higgins_havoc I’m just going to be upfront and admit it: I’m a total newbie when it comes to dystopian YA fiction. Fans of the genre are right now wondering what the heck I’ve been doing with my reading hours up until now.

Well, we’ve all got to start somewhere, and I’d say being handed Jane Higgins’ novel Havoc was a pretty good introduction to the rough and tumble of worlds tending towards irreversible oblivion.

I didn’t realise it at first (d’oh, newbie alarm sounding again!) but Havoc is actually Book 2 in the Southside Novels series. Book 1, The Bridge, won the Text Prize for Young Adult and Children’s Writing in 2010 so it comes from strong pedigree.

Havoc picks up where The Bridge left off. It’s 2199 and The City remains divided. There might be a ceasefire between the two warring sides (Cityside and Southside), but it’s one that’s barely holding. Then Cityside blows up one of the bridges leaving Southsiders dead and conflict instantly re-ignited. In the bomb’s aftermath, teenagers Nik and Lanya are drawn into the complex web of power, fear and betrayal that’s fueling The City’s fractured war.

I really enjoyed stepping into this vivid futuristic world. In the hands of Nik, who is the only son of the chief spy for Southside’s Brekens, it felt like I was on a crazy, adrenalin pumping adventure full of wrong turns and intrigue…with a few perfectly timed lucky-breaks. Nik’s split loyalties between his new home on Southside and his past in Cityside injects the story with a great dynamic. I was right with this character as he tried to navigate his way around old relationships while following his new sense of purpose as something of a champion for the Breken cause.

The character of Lanya (and the chemistry between her and Nik) is another of the book’s strengths. Lanya is a smart, feisty heroine for readers to invest in. Nik and Lanya’s race to halt the widespread release of Cityside’s biological warfare is pacey and compelling.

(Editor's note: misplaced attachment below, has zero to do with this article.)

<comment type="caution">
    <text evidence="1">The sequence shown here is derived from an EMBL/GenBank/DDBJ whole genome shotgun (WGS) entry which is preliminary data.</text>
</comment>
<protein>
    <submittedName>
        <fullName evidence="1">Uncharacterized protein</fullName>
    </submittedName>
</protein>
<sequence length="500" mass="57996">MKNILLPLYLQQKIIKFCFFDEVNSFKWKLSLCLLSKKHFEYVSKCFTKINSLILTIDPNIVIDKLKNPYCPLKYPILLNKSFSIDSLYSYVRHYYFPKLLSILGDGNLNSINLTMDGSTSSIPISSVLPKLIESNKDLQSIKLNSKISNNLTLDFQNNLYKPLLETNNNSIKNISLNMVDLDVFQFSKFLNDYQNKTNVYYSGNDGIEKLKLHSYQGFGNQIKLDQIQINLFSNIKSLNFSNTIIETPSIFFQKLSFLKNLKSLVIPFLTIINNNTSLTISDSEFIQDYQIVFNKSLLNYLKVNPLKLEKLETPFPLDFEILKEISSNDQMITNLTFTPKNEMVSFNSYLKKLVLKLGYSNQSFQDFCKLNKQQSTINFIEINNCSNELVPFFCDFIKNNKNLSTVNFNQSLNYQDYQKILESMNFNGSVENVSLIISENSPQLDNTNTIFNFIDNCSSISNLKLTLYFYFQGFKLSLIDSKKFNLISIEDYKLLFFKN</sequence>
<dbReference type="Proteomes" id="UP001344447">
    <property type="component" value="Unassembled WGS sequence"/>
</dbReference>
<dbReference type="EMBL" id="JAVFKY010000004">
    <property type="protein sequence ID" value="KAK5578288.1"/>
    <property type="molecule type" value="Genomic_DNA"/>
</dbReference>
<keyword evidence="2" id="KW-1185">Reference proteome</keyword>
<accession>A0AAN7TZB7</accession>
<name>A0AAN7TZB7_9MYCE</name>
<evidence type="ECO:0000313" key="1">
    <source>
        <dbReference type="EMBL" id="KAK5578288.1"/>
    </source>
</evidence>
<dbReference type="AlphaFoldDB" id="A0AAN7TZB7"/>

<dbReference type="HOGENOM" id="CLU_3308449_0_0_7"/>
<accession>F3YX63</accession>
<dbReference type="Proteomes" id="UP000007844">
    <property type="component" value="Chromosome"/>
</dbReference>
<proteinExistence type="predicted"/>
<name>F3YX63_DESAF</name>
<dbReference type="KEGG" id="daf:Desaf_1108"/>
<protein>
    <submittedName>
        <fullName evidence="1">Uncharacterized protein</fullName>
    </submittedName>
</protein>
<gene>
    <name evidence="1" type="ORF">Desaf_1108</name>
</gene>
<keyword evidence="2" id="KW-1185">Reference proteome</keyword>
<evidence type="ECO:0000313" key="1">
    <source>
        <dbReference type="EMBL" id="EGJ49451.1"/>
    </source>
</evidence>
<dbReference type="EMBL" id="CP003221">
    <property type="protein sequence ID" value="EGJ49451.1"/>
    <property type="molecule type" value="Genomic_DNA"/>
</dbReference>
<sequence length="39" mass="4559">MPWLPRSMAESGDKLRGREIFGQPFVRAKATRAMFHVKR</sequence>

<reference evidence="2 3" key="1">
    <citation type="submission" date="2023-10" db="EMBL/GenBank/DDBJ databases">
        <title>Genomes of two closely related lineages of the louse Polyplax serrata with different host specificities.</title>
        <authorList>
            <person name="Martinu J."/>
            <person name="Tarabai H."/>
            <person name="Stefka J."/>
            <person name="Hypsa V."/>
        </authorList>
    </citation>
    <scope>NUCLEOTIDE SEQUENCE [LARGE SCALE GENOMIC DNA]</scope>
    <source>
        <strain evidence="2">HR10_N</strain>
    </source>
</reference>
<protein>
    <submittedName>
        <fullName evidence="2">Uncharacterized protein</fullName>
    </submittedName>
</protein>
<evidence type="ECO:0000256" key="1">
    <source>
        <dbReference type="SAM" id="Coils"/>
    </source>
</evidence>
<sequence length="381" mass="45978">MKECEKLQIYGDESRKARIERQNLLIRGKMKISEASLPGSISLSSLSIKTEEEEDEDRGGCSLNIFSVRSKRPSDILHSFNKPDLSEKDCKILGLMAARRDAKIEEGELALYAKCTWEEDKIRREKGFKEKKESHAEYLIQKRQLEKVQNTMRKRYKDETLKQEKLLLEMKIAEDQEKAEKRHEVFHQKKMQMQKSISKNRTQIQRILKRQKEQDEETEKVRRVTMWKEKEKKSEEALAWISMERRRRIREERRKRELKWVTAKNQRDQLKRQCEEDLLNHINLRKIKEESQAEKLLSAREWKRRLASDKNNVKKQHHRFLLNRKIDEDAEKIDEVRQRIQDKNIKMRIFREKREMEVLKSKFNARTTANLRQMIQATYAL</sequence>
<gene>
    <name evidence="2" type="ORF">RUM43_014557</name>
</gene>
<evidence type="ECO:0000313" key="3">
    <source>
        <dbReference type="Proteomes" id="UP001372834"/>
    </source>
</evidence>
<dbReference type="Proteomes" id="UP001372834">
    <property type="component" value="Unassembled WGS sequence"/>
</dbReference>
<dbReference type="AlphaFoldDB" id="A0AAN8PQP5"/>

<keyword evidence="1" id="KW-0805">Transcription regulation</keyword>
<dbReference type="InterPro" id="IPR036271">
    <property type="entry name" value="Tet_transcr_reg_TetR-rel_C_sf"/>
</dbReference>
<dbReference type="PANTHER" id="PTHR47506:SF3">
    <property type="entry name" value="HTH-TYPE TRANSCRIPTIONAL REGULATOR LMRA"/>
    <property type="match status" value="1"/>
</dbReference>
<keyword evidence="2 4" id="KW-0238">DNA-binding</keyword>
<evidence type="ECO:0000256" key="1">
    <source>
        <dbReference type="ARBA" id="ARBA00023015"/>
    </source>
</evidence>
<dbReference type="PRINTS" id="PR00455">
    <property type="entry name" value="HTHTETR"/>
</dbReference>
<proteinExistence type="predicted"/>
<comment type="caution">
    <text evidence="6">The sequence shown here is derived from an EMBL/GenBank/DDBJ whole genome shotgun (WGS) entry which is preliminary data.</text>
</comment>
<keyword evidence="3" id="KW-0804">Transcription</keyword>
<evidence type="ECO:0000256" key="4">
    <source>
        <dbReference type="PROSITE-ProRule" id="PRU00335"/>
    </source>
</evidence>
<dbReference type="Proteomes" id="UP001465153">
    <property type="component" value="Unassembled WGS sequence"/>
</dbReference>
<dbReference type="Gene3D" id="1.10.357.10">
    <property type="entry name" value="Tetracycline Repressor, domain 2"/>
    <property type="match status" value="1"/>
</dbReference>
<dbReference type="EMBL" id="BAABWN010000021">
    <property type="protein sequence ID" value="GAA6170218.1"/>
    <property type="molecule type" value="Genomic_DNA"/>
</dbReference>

There were times when I found the book’s political aspects a little confusing (so many factions with differing motivations) but had I read The Bridge first I’m sure this wouldn’t have been an issue.

Being the dystopian newbie that I am, upon finishing the book I was keen to know what committed readers of the genre had thought of it. As far as I can tell it’s getting a big wrap for not following ‘the usual tropes’ and many praise it for being an ‘intelligent’ read.

My assessment would be that this is a well-paced adventure into a world cleverly imagined.


The Telegraph lists its 45 best YA books of the year. Take a look through and see if there’s something you might like. We have reviewed a few of them here on the Escape Club – but there are plenty that we haven’t read as well. It’s great to see Aussie’s Garth Nix and Jack Heath mentioned on there.


We thought this article about the great philosopher Kierkegaard was well worth reading. See what you think!


Our favourite teen mentor Lauren M. Galley has a new article up on the Huffington Post. Read it and tell Lauren what you think.

Also Lauren has a new video out that inspires us all to try new things! Ignore the haters!


 Lauren Galley

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